After years of camping trips, merit badges and meetings, a group of five Winchester teens have achieved the ultimate goal in Scouting.
Saturday, Aug. 5, Alan Bast, Jansen Browning, Nick Oliver, Eli Leslie and Nick Lambert will become Eagle Scouts, continuing a troop tradition.
Since Troop 56 was formed in 1975, Scoutmaster Clay Rose estimates about 25 Eagle Scouts have come out of the program.
“I take very little credit for what is done here,”¿Rose said.
To achieve the rank of Eagle Scout, a Boy Scout must complete a service project and a report about the project to submit to Scouting officials. Although troop members and family members may help with the project, the Scout is responsible for all planning and preparation.
Projects completed by Bast, Browning, Leslie, Oliver and Lambert can be seen throughout Clark County.
“The main thing with Eagle projects is just logistics,” Bast said.
For more than a year, Bast worked with city officials to make sure his plans for a new sign in front of St. Agatha Academy were in compliance with zoning and city ordinances.
Other projects include a raised-bed vegetable garden at the Clark County Homeless Coalition’s shelter, an information shelter at the Civil War Fort at Boonesborough, benches at the Lykins Park walking trail and a screened garbage collection area at the homeless shelter.
“It’s a gigantic relief to get it done. You’re working toward it for so long,” Bast said.
Service projects have been a large part of their Scouting experience and something that all five Scouts say they hope to continue working in the community into adulthood.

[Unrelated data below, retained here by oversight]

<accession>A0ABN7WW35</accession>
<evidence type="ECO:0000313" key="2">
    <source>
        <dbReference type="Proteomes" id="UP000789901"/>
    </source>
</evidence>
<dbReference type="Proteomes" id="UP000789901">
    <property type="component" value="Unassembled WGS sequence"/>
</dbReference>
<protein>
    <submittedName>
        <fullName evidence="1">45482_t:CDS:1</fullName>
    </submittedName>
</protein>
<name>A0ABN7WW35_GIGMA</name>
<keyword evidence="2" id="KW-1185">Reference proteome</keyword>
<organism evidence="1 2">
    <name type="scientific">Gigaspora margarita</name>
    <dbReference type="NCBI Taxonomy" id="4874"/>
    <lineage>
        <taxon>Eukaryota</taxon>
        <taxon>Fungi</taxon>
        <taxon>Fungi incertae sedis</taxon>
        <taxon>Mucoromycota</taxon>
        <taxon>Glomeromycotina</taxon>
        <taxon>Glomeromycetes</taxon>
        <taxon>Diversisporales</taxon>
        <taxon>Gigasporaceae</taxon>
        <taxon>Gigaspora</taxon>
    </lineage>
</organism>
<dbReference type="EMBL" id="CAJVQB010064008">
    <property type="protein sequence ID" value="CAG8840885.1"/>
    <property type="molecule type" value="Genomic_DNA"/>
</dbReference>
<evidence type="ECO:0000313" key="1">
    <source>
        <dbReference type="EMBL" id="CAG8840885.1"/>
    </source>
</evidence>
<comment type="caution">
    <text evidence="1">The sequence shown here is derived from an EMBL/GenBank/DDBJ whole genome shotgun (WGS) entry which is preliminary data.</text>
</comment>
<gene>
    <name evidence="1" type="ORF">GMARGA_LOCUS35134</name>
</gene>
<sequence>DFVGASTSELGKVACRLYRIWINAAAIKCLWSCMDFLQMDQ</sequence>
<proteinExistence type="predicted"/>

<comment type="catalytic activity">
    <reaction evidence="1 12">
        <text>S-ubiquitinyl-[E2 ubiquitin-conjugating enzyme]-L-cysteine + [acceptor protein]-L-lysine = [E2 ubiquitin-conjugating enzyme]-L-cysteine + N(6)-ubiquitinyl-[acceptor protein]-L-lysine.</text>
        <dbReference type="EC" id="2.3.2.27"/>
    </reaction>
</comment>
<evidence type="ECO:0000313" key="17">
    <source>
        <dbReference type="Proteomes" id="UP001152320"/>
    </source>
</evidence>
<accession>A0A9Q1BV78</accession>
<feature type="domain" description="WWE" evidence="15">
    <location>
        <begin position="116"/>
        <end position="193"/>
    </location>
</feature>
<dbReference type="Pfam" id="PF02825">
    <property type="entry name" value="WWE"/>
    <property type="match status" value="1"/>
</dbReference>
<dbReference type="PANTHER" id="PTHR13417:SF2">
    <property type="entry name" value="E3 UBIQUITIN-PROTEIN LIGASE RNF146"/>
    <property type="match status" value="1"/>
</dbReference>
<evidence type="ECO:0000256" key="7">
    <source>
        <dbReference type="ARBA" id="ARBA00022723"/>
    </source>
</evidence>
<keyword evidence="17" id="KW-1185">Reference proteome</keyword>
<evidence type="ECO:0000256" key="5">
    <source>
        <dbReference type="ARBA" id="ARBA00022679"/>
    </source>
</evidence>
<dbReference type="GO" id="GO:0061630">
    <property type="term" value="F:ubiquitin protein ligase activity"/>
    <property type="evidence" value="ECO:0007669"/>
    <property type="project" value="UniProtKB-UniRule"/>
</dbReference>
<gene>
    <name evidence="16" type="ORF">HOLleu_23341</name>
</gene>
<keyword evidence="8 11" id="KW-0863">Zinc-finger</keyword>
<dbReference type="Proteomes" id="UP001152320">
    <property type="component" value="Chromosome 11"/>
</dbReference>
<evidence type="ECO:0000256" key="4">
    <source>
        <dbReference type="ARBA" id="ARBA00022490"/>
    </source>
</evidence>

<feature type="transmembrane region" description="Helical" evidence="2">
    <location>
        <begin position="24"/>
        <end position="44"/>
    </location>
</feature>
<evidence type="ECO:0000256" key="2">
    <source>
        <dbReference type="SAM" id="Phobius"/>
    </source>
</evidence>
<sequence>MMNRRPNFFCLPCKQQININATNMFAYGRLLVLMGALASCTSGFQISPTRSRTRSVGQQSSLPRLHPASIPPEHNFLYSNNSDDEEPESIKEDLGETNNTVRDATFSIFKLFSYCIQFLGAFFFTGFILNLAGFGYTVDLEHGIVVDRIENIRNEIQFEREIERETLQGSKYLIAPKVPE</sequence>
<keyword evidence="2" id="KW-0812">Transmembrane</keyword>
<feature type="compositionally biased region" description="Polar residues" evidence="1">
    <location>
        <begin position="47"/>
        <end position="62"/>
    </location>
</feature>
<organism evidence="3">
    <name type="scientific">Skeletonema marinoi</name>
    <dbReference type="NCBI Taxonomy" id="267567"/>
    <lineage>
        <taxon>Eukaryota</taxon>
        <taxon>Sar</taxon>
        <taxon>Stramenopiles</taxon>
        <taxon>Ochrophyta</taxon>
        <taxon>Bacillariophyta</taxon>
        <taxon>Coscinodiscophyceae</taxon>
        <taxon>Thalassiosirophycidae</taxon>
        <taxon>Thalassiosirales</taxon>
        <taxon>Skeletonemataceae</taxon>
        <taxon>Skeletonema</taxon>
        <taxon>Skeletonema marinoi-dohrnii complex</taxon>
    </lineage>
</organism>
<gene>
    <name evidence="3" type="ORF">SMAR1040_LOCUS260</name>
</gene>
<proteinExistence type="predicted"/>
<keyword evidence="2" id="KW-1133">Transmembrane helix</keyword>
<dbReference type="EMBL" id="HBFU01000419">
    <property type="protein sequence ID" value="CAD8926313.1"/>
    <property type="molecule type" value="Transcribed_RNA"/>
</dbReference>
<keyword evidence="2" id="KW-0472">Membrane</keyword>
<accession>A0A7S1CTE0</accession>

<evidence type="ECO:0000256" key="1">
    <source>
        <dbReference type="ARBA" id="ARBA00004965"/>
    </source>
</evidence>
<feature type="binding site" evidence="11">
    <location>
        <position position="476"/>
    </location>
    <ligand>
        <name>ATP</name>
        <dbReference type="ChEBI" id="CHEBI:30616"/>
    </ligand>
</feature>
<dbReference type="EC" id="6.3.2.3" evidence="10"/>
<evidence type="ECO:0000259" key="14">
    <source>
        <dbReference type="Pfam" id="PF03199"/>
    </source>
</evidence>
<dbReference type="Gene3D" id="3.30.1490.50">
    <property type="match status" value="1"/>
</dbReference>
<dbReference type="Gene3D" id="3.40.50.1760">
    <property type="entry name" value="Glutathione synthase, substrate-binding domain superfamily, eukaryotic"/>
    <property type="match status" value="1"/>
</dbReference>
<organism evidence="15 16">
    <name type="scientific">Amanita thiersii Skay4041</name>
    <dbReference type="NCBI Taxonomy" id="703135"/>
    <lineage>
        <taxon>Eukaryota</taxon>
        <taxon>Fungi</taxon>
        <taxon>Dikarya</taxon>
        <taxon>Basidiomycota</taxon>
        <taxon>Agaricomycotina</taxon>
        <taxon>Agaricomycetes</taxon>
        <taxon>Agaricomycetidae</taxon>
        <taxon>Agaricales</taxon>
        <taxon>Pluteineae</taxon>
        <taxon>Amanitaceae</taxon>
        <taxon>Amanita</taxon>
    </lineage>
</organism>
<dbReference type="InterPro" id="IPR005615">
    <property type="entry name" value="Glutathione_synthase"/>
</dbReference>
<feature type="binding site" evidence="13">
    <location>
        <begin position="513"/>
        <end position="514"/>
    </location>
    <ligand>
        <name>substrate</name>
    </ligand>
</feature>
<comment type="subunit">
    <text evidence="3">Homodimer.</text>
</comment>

”The volunteer program in our troop is outstanding. The cornerstone of Scouting is service to the community,” Oliver said.
Three of the Scouts, Leslie, Bast and Lambert, are recent George Rogers Clark High School¿graduates with plans for college in the fall.
Leslie will attend the University of Kentucky, Lambert will attend the University of Evansville in Indiana and Bast will at the University of Alabama at Huntsville.
Browning and Oliver will be seniors at GRC.
All Eagle Scout requirements must be fulfilled before the Scout’s 18th birthday.
“When I started Scouts, it was a pretty big group. Most of them quit before they made it to Eagle,” Leslie said.
Attaining Scouting’s highest honor requires a lot of work and motivation, as well as support from family, friends and troop members.
Browning said he was motivated to continue with Scouting after seeing his older brother, Blake, a former Troop 56 member, achieve his Eagle Scout ranking in 2008. His father also is a former Scout and older sister Caroline recently received her Gold Award, the highest honor in Girl Scouts.
“I always followed in my family’s footsteps,” Jansen Browning said. “My dad and my older brother pushed me.”
The five Scouts also give plenty of credit to Rose, despite his reluctance to acknowledge his role.
“He’s one of those people who, even if it wasn’t about Scouting,¿I feel like I could call him up and ask him a favor,” Oliver said.
Rose first became involved with Boy Scouts in 1968 when his son expressed interest in participating in Cub Scouts.
The elder Rose helped form a troop in Lexington and later saw his son and grandson both earn Eagle Scout awards. He has been at the helm since 1990.
“You’ve got to keep true to your ideals and the organization’s ideals. That’s the key to longevity,” Rose said.
During their tenure in Scouting, which began around first grade for the five Eagle Scouts, the boys have had a lot of fun and developed strong friendships.
“It’s just all the memories you get after you’re done with it all,” Leslie said of his favorite parts of Scouting.
The Eagle Scout ceremony is the culmination of all the years of memories and the work put into the Eagle Scout projects.
“I’m hoping that a lot of friends and family show up. It’s a big day,” Leslie said.
Contact Rachel Parsons Gilliam at firstname.lastname@example.org, or follow her on Twitter, @ParsonsRachel.